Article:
Greg Long

posted by / Magazine / March 12, 2013

Near dead and never more alive

“Strapped in a basket, dangling 100 feet in the air, being airlifted from the middle of the ocean and struggling for every breath, there was a moment in which I said, ‘F–k it, I am done with it all.’” The moment Greg Long is referring to came on December 21, 2012, at Cortes Bank. It was a mission that Greg had orchestrated. He lined up boats, Jet Skis, water safety, filmers, photogs, forecasters, etc. And in the water, after days of planning and two waves already ridden, he smiled. It had all come together. But then he caught another wave (that Garrett Mac and his fully charged WaveJet decided to join him on), fell, and suffered a terrible wipeout. A wipeout that left him underwater for multiple waves and eventually unconscious. When he surfaced, face down, it was the same water safety team he’d organized that pulled him from the water and saved his life. A life that today, having already returned to Jaws, Nelscott and Maverick’s, he sees with a renewed sense of zest and gratitude. —Taylor Paul

greg jaws
Greg Long, Jaws. Photo: Fred Pompermayer

SURFING: Has your life improved since Cortes?
Greg Long: The incident at Cortes was the most incredible thing that has happened to me. Had it not been for D.K. Walsh, Jon Walla and Frank Quirarte, I would have in fact died that day. But rather than call it a “near-death experience,” I choose to refer to it as my “new-life experience.” Before that trip, I was never one to take my life for granted. But it wasn’t until walking that line — the line of either moving on or continuing to enjoy this lifetime — that my eyes fully opened to the true miracle of life. Every day is the greatest gift, and since that day at Cortes not a single one goes by that I don’t wholeheartedly acknowledge this fact. If life is seemingly off track or I have run into an unfortunate set of circumstances, it doesn’t take more than a second to slow down, have a laugh, and acknowledge the beauty and fortune that surrounds me, and how great it is to simply be alive.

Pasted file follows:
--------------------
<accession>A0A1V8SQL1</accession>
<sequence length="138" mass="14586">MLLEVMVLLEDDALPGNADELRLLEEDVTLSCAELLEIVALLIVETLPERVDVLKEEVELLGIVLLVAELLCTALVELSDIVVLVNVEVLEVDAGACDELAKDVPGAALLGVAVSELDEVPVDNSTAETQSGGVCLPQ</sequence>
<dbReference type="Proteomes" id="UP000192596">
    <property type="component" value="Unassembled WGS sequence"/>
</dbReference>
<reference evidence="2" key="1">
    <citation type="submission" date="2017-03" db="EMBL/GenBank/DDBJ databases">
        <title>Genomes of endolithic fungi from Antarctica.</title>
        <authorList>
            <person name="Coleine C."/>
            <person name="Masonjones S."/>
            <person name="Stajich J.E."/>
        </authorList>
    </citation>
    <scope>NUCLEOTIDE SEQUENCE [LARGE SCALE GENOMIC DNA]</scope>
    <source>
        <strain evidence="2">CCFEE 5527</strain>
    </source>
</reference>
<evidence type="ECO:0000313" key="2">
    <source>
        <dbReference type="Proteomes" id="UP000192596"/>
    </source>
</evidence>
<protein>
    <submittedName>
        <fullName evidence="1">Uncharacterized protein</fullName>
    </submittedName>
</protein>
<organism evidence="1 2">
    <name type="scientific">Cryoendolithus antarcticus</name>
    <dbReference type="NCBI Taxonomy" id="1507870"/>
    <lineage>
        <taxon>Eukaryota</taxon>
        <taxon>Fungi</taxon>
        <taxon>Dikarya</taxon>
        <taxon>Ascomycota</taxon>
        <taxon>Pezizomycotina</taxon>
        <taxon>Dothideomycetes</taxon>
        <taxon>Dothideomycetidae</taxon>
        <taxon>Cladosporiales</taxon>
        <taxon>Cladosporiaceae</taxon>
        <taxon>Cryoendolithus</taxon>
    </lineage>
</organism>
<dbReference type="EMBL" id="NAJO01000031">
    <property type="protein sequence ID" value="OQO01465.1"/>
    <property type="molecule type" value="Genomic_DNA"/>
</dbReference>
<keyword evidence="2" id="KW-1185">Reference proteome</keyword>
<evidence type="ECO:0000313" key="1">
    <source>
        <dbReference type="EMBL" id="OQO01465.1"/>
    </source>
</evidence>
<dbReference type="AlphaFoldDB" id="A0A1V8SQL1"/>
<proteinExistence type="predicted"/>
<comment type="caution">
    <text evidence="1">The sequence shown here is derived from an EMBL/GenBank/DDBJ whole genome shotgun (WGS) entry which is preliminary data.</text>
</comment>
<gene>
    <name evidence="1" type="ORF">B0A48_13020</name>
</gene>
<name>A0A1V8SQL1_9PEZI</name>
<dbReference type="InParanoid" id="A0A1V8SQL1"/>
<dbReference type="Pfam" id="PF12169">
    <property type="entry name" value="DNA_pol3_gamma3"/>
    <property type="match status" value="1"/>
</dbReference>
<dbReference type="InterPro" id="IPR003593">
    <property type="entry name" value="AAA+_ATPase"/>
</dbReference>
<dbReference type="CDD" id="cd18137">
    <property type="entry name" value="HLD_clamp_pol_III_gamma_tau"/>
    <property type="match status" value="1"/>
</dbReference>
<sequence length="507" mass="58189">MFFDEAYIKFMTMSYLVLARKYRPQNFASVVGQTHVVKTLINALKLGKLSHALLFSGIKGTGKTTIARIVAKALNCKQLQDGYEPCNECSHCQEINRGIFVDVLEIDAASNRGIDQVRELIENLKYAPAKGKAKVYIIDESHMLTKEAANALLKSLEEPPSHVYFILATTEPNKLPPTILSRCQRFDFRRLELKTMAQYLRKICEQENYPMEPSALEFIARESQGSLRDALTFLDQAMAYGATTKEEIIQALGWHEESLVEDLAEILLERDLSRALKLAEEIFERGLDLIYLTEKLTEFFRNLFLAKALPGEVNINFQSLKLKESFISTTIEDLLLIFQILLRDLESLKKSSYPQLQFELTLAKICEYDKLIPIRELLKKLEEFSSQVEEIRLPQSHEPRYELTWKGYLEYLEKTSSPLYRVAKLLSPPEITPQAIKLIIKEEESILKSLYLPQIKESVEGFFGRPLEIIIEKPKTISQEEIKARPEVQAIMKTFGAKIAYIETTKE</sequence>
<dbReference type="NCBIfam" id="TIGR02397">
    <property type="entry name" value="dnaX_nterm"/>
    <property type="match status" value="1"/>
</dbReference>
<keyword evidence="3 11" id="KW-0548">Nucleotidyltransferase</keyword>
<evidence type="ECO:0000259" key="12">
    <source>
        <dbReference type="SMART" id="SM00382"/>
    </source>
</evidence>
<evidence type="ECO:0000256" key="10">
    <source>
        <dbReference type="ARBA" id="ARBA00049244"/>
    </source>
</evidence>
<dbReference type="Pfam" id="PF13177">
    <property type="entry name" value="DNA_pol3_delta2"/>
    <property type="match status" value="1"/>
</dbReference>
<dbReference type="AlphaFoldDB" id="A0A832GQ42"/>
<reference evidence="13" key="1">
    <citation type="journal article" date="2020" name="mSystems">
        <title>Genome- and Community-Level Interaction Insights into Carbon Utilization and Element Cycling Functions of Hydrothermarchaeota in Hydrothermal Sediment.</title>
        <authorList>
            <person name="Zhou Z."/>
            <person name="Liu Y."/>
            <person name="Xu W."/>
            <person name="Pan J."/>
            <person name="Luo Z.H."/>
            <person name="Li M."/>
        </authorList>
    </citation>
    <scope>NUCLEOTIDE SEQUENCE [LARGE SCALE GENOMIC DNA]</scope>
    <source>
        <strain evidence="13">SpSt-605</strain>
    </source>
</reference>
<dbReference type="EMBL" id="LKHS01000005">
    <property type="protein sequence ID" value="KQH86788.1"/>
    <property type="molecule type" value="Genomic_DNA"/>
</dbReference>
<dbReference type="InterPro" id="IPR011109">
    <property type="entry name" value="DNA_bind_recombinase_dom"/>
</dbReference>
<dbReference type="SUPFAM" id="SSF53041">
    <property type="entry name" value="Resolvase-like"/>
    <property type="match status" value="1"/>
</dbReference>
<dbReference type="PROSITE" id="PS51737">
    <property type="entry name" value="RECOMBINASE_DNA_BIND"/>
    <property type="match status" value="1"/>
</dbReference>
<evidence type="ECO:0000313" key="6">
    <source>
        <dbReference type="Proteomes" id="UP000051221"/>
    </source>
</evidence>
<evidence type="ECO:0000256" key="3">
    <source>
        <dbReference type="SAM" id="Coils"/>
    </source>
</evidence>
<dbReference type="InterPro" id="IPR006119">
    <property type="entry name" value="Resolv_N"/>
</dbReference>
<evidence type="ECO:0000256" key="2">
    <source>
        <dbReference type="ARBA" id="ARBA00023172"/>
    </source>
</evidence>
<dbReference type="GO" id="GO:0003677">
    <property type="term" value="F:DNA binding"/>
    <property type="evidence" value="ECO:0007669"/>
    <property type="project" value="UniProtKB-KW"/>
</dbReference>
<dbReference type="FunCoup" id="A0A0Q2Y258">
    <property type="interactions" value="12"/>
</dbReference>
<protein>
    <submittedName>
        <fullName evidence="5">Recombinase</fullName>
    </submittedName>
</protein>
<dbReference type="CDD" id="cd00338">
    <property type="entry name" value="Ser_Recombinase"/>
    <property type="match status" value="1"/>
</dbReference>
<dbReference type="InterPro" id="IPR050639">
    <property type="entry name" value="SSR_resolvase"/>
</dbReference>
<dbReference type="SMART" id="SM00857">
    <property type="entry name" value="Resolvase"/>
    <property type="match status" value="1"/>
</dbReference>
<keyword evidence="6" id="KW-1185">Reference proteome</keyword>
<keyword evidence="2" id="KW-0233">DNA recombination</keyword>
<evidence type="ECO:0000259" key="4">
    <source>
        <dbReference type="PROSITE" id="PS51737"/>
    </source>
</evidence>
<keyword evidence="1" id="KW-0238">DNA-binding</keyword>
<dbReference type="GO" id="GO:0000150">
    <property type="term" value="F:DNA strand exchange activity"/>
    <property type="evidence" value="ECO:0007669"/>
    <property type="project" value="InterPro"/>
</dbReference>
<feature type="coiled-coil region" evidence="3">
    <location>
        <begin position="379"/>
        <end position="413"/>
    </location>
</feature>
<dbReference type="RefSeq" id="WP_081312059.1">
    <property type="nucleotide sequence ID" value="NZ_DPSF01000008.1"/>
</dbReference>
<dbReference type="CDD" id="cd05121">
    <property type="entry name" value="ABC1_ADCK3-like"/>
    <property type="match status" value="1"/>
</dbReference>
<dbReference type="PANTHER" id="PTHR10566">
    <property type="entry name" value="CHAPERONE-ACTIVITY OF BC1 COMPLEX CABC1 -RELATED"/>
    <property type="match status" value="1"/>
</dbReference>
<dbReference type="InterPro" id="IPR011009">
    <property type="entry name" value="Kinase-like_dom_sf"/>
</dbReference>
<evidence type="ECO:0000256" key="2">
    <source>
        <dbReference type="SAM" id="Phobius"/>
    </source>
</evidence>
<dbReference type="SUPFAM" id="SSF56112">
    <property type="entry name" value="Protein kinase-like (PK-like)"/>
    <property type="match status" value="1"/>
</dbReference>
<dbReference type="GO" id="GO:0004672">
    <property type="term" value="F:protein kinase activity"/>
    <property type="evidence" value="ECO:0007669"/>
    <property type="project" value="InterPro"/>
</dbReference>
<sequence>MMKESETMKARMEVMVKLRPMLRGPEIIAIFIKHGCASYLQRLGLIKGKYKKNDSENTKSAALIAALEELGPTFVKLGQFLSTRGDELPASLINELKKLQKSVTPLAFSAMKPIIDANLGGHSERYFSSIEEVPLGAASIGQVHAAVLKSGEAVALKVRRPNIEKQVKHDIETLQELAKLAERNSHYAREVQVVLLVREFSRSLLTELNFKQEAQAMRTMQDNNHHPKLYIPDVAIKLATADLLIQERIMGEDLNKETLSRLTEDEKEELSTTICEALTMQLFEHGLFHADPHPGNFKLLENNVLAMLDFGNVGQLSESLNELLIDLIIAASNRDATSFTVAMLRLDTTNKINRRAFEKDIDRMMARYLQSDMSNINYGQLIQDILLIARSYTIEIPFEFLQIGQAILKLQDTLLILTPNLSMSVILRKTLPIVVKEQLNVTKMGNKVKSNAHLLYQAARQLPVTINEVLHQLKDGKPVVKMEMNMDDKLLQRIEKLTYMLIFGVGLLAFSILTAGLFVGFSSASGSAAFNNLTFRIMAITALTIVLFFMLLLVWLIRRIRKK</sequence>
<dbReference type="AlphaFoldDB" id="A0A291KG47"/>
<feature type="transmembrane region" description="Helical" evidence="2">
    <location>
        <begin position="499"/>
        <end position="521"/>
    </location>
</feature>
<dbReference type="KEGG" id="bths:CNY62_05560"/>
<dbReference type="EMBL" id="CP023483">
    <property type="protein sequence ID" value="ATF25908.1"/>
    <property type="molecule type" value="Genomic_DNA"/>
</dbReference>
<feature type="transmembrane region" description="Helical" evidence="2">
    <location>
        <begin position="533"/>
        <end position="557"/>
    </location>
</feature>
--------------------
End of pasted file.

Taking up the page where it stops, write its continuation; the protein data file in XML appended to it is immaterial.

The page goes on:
How did the accident physically affect you?
There was a lot of physical discomfort in the weeks following Cortes. My entire body had obviously been through a very traumatic experience. The worst of it was the sensitivity of my lungs, which was obviously to be expected, but I have since fully recovered. The body knows how to heal itself, and it does if you allow it.

And mentally?
In order to ride big waves successfully, you need to be living entirely in the present moment with your attention directed fully on the task at hand. Moments of contemplation about life and death, physical capability and self-doubt have no place in the lineup. Every moment and physical sensation of that wipeout and the aftermath has been seared into my memory with the most acute detail, and every time I have entered the ocean since, those memories have come rushing back, clouding my intuitive judgment and confidence. Fortunately, I absolutely thrive off of challenges in this world, and to me, this has become an incredible opportunity to further explore my own mental capacity and capability to overcome fear.

What made you want to get back in the saddle?
The moments immediately following my wipeout were some of the saddest of my life. The guilt I felt for putting my friends and family, who were there that day, through such a potentially traumatic experience was indescribable. I felt selfishness like never before, thinking about all those who care about me in this life, and that I would knowingly put myself in harm’s way with the chance of losing my life, all for my own satisfaction of riding waves. But after taking time to slow down and process all of these initial reactions and emotions, I came to one simple conclusion that ultimately led me back into the water to continue my pursuit of riding big waves. That is the idea that the only thing more dangerous for me than living a life riding big waves, would be to live one without. We are here on this earth to seek and find happiness and to pursue and live our dreams. Neglecting onesself the opportunity to try and do so would be living a diminished existence. We are all meant to live our greatest truth, and I believe I am meant to be in the ocean riding big waves.

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